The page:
Way back I was a childless teacher, the kind that knew exactly the way I was going to do things as a parent and the kind of child I would have. At four or five months I was panicked that Cole was not interested in books. The whole thing is laughable now, I must have sounded like a nut when friends were surely joking about how they knew I would have him reading by age two. I felt like there were these expectations of me, the one who taught so many to read who would surely have a child that was a reading genius. Soon after that, I let go and never pushed Cole much at all. By three and a half he didn't know his letters so I taught him in a fun way. This year he went off to Kindergarten writing his first name, that's it. Good news is that he is reading now, but not because of his reading teacher of a mother but because it was developmentally time for him to learn to read!
I am off track, because it is not Cole that I want to write about it is my dear other little one Cecily.
Cole was about three when Cecily was born and for all intents and purposes he was a fairly easy child. By the age of 3, he was easy in the way that makes mothering and socializing with others a non issue. He never hit or yelled and was kind about sharing. As I watched other friends grab their children and head off home from play dates with their precious peanuts kicking and screaming, I admit I did it, I thought thank God that is not me!
Cecily came out screaming and I like to say never stopped. Not true of course, but she was difficult from the start. While others had the second child that sat in their little car seats, I had the four month old dying to be big. This is no exaggeration, she was always on a mission to be older and be the boss. I knew she had fire and personality, but I think it was not till after she was one that I realized... Holy SHIT, I got THAT kid! She was the one who would hit, she refused to cooperate about simple things, and when her mind was made up there was no deterring her. I was now the one leaving the play date with the child slapping me in the face, having to hold her down and strap her in the car seat while she threw her fit.
I couldn't believe it, how did this happen to me? I would look at others with envy as their precious toddlers quietly held their hands and walked through the hallways at preschool pick up. Cecily was bolting through banging on the classroom doors. I would stare at the little ones in the grocery store sitting preciously in the cart eating fishies from a cup, while my little doll was running and screeching from me. It felt overwhelming and at times lonely. I am here to tell you that I made it out on the other side. The good news for us is that as she approaches three years old, she has stopped a lot of these behaviors but she is still THAT kid. She will never be the child that sticks next to me as I walk calmly through the store and I know as soon as things start to go well there will be a bump in the road.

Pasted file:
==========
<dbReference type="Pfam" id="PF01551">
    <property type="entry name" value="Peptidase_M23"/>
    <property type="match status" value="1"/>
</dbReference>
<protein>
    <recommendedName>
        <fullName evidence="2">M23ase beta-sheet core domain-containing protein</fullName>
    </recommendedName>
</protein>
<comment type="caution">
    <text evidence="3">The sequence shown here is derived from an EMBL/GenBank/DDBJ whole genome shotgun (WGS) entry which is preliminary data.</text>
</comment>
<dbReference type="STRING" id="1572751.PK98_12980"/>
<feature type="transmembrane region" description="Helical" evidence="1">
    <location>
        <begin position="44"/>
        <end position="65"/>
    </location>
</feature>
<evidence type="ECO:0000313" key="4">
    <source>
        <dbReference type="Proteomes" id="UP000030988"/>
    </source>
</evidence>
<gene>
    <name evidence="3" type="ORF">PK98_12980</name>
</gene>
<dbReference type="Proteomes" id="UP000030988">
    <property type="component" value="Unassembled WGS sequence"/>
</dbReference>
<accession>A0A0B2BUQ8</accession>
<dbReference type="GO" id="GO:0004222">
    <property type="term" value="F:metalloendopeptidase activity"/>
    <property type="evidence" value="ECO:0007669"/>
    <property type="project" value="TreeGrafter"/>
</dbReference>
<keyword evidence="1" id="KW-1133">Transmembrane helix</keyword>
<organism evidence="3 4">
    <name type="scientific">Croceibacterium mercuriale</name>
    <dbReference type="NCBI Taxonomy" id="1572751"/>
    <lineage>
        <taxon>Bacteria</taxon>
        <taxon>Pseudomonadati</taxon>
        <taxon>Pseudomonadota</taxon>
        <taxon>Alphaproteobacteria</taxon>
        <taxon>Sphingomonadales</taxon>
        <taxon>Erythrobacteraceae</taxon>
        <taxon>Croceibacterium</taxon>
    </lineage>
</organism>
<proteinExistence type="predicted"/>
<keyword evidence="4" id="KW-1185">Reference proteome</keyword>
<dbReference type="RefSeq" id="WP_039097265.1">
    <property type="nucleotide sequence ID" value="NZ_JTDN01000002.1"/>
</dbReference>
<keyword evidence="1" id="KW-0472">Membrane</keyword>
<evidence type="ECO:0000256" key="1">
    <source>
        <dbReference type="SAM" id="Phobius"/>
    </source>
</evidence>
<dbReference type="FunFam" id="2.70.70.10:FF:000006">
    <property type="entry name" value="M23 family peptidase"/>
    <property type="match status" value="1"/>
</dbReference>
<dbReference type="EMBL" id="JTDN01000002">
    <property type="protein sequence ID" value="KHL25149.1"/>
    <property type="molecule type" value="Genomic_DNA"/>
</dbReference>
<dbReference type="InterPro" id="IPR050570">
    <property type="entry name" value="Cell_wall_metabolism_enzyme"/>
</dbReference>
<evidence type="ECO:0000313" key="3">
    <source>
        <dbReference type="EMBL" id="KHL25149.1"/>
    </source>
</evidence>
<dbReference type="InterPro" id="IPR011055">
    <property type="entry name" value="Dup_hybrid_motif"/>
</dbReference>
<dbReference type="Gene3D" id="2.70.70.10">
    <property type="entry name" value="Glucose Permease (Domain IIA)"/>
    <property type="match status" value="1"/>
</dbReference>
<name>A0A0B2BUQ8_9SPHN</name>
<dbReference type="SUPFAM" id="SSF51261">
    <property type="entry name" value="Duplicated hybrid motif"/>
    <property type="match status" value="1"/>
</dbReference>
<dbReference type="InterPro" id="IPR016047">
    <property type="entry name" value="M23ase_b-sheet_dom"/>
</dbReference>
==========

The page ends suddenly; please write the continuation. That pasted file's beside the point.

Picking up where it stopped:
How to get through:
- Realize that no matter what this is your child and was yours for a reason. There is not changing who they are. You can change how you react to them which will help improve the behaviors.
- Know that other moms will judge you, but true friends won't. They will help you. You are not to be blamed if your child is strong willed, energetic, or anxiety ridden.
- Be an advocoate for your child, focus on what makes them special and wonderful to you.
- Choose your battles and focus on the behaviors that need changing the most. That may be hitting for now, then back off on them eating their vegetables.
- Use a behavior modification system such as a sticker chart to reinforce positive behaviors or removal of negative behaviors.
- Try your best to stay calm at all times. This is so hard, was easy as a teacher but as a parent there is such emotional involvement. Give warnings and then consequences as matter of factly as possible.
- If your child is old enough explain how this makes you feel, but not in that moment.
- Know that there is no reasoning within the moment. Do not let things escalate out of control. I know with both my children, resolutions are never found mid tantrum.
- Find other friends that are going through the same thing. It was helpful to have my friend who had gone through a similar thing.
- Seek out places where your child does well, it may mean that they go to school more days a week if they thrive on the structure.
- Do not internalize their misbehaving. While you are still suffering over them grabbing their friend's hair, they have moved on and so should you.